Chorale Conversations: Rachel Bond, soprano


Tell us a bit about your musical background, including, how many years you have sung in a choir?

I was raised in a family that always listened to classical music.  My father had a huge record collection and my earliest musical memories are of going to sleep with whatever was flavour of the moment for him – Mozart, Beethoven, mediaeval, Russian greats, whatever!  Very little was choral music because Dad preferred orchestral music.

What made you fall in love with choral music?

Mum said I would always sing as a baby rather than cry and would croon myself to sleep, so I obviously liked making vocal noises.  As a small child I would make up my own tunes and nonsense words.  Neither of my parents were singers, so it was just in me to sing.  I didn’t know it WAS singing – I was just making noises! I joined my first choir at the age of six in primary school and I’ve been in a choir of some sort ever since, which makes it 65 years!

Why did you decide you wanted to be part of Brisbane Chorale?

I always wanted to learn an instrument.  We had a piano but it was financially out of my parents’ reach to learn so I taught myself a lot of music from memory – the songs I sang at school and then Brisbane Eisteddfod Junior Choir (BEJC).  I never understood what I was doing but could always sing by ear. As a young adult I sang in the adult offshoot of the BEJC, which was conducted by Bill Moxey.  Bill suggested I would like to join the Conservatorium Choir in late 1980 as they were going to do Faure’s ‘Requiem’ that year.  In January 1981 I joined and it happened to be the same night Roy Wales started at the Conservatorium.  I’ve been in Chorale ever since! It has given me an opportunity to learn music I only dreamt about and opened a whole new world of musical pleasure, friendship, enjoyment and challenge.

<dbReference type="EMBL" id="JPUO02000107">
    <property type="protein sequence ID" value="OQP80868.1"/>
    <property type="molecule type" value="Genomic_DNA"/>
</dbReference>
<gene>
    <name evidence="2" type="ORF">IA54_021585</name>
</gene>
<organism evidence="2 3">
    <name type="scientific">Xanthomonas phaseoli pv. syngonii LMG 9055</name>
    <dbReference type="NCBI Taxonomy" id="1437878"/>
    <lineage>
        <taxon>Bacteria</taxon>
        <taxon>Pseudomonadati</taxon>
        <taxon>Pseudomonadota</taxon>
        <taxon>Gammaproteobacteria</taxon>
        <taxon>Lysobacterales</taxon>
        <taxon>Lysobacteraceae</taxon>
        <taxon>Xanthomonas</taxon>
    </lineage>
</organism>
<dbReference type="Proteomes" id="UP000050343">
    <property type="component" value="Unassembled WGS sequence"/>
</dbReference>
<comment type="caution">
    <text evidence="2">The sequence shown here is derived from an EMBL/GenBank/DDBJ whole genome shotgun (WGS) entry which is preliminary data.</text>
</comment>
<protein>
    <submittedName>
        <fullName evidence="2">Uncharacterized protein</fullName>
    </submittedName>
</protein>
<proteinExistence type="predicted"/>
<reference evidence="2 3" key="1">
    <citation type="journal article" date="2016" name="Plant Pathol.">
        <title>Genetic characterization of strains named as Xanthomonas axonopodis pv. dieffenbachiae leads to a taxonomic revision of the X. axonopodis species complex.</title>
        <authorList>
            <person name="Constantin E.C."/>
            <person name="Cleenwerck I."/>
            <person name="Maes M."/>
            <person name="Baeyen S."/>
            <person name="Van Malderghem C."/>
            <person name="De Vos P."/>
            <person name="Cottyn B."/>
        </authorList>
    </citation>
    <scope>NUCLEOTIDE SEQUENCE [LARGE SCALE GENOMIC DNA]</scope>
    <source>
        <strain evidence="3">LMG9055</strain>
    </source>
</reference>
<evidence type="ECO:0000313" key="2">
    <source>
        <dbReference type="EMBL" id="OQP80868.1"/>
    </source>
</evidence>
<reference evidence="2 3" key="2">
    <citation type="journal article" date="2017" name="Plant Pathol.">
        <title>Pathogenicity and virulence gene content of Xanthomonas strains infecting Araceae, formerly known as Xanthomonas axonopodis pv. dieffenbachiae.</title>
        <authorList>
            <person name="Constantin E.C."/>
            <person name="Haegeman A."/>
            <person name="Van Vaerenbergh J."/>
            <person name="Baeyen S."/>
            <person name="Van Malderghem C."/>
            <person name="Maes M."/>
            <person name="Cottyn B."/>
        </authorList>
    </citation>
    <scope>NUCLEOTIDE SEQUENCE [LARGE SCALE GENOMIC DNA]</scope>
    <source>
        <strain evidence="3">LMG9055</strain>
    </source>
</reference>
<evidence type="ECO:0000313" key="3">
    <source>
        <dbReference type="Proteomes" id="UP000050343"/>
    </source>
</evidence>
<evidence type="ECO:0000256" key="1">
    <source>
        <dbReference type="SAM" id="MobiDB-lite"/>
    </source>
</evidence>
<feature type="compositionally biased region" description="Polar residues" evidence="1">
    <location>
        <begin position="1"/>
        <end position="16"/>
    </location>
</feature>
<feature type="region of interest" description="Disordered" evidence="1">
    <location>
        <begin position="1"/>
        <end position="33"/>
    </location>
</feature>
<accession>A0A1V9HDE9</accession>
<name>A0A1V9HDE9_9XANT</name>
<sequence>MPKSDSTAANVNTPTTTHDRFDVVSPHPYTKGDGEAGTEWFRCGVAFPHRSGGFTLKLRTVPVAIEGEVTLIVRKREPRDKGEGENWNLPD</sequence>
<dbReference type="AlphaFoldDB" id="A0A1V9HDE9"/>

What’s your favourite choral performance that you’ve been a part of and why?

My first Faure ‘Requiem’ will always stand out.  There have been so many highlights it’s nearly impossible to pick one, but if I had to choose I’d pick the Verdi ‘Requiem’ in Sarospatak, Hungary.  It was in the courtyard of a mediaeval castle.  My next choice would be ‘The Armed Man’ in Carnegie Hall on my father’s birthday, then ‘Chess’ in the Southbank Piazza, ‘Lord of the Rings’ soundtrack performance at QPAC, ‘Snugglepot and Cuddlepie’ at Southbank Piazza, ‘Carmina Burana’ with Queensland Ballet at QPAC.  The list of favourites goes on because whatever we are doing becomes the favourite for that time.

Currently my favourites are Mahler 2 and Beethoven’s Choral Symphony because the planet and humanity are crying out for help at this time and there’s so much confusion, destruction and pain on many levels, and for me both these pieces of music resonate some kind of hope that better things will rise from the ashes.

My greatest choral highlight was to be given life membership of Chorale.  That was stunning and I’m forever grateful for the honour.

Inside many choral singers is a frustrated soloist! If you were a world-famous singer choosing repertoire for your next concert tour, which piece of music would you absolutely have to include and why?

If I were a soloist, I’d like to sing ‘Pie Jesu’ from Faure’s ‘Requiem’.  I’d like to be ABLE to sing ‘Pie Jesu’!

Besides singing, do you have any special talents or skills you’d like to share with us?

I love to cook and sew.  Survival is high on the list of achievements at this point in time! Re my sewing, I really would have loved to follow the design/couture track and in fact I was once asked why I hadn’t after I made a wedding dress for a customer.